By Dayan Jayatilleka –
“It wasn’t a happy time, believe me!…their humanitarian paratroopers, human rights combined with the right of intervention as the sole means of assistance, the full-bellied Western fortress giving moral lessons to those starving the world over…the cult of national, racial, sexual, religious and cultural identities seeking to undo the rights of the universal …” – Alain Badiou, ‘Second Manifesto for Philosophy’
In one sense we didn’t lose Fidel in 2016 because his example and words are indelible, just as those of Che Guevara. As the Sandinista Commandante and poet Tomas Borge (later, a diplomat) said when his jailor brought news that his leader Carlos Fonseca had been killed: “No, he is one of the dead who never die”. This is true several times over of Fidel. He has been immortalized like some Old Testament Jewish prophet or Catholic saint. As Raul Castro said “Fidel, undefeated, has left us, but his spirit of struggle will permanently remain in the conscience…” (Dec 27, 2016)
Fidel was a major influence in forming our values, our political consciousness and our way of being in the world. He was the archetypal Rebel, the archetypal Revolutionary and the paradigmatic leader-statesman. Nothing sums up Fidel’s greatness as much as the fact that he was Che Guevara’s beloved leader. Jean-Paul Sartre described Che as “the most complete human being of his time” and Raul Castro called him “the paradigm of that highest level of the human species” (1991). It is that human being who in his utterly poignant farewell letter, described Fidel in the following words:
“…I am also proud of having followed you without hesitation, of having identified with your way of thinking and of seeing and appraising dangers and principles…I carry to new battlefronts the faith that you taught me, the revolutionary spirit of my people, the feeling of fulfilling the most sacred of duties: to fight against imperialism wherever it may be…If my final hour finds me under other skies, my last thought will be of this people and especially of you. I am grateful for your teaching and your example, to which I shall try to be faithful up to the final consequences of my acts.” (Ernesto Che Guevara, Farewell Letter to Fidel, 1965)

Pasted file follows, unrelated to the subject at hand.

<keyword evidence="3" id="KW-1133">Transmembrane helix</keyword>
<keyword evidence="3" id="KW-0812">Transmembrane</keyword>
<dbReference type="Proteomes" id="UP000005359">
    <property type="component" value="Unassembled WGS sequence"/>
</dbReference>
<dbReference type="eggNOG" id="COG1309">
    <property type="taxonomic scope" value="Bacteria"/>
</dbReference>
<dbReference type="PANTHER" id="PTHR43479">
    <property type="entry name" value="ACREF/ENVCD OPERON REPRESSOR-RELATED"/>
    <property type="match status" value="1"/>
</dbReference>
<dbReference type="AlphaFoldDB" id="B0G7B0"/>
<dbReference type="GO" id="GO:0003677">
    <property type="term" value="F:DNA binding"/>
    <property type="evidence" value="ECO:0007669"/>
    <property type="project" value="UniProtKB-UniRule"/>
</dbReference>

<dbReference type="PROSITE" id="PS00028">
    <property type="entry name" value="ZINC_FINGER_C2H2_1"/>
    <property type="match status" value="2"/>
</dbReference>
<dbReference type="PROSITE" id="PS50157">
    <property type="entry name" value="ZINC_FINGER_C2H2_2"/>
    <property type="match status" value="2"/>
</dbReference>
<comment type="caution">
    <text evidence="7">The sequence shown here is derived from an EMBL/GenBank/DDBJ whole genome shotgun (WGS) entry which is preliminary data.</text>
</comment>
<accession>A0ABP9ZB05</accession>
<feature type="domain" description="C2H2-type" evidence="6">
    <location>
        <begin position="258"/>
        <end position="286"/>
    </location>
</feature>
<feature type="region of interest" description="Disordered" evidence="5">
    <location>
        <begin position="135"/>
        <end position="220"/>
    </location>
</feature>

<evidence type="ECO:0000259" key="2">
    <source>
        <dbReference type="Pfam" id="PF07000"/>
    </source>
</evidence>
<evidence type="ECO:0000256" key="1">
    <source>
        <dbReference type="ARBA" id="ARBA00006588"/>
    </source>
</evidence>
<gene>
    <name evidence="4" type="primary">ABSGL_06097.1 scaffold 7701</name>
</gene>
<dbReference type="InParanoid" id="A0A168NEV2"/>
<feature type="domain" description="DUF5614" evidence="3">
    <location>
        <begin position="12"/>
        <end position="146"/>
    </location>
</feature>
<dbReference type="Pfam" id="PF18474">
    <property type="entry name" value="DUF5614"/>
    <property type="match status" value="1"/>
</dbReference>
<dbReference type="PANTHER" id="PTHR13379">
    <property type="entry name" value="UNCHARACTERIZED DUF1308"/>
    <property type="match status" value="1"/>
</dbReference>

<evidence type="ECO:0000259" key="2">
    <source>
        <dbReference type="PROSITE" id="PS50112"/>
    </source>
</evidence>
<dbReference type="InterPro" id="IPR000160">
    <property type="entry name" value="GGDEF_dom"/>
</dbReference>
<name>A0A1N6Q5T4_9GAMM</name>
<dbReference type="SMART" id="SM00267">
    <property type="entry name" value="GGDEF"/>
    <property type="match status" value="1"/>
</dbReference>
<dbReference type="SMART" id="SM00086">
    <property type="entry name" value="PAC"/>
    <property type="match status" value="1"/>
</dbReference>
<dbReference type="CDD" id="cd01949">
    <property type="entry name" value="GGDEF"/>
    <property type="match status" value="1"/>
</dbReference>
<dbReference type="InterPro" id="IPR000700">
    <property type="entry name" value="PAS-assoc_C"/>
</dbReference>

Photo via Facebook JVP
While Sri Lankan political society—the State and every political party from Right to Left (except the non-TNA Northern ‘ultras’) — commemorated Fidel, I was appalled but not entirely surprised by the silence of the Sri Lankan civil society intelligentsia. Almost without exception, the civil society progressive pundits, the intellectuals, social scientists, ideologues, cultural and artistic personalities, and NAM era ex-diplomats, including the soi disant radicals, leftists, feminists, civil society activists and the left-leaning, didn’t write or say a word in public in commemoration of Fidel, quite unlike their counterparts all over the world!
One of the facets of the prism through which I view things is what did Fidel say or do in a similar situation, or how does one apply what he said – the basic principle involved—to the problem at hand. This should come as no surprise because my own intellectual contribution to a universal theme and topic, that of violence, has been inextricably intertwined with the figure of Fidel.
In words I shall treasure, Richard Falk, globally respected thinker, Professor Emeritus of International Law at Princeton (having taught there for forty years), author, co-author or editor of more than 40 books, and former UN Special Rapporteur on Occupied Palestinian Territories, has warmly cited me and Marjorie Cohn, Emeritus professor of law and former President of the National Lawyers’ Guild, USA, in his essay written after the death of Fidel Castro in the Foreign Policy Journal as well as on his blog.
In a 2,000 plus word essay entitled “On the Death of Fidel Castro’ Falk writes as follows: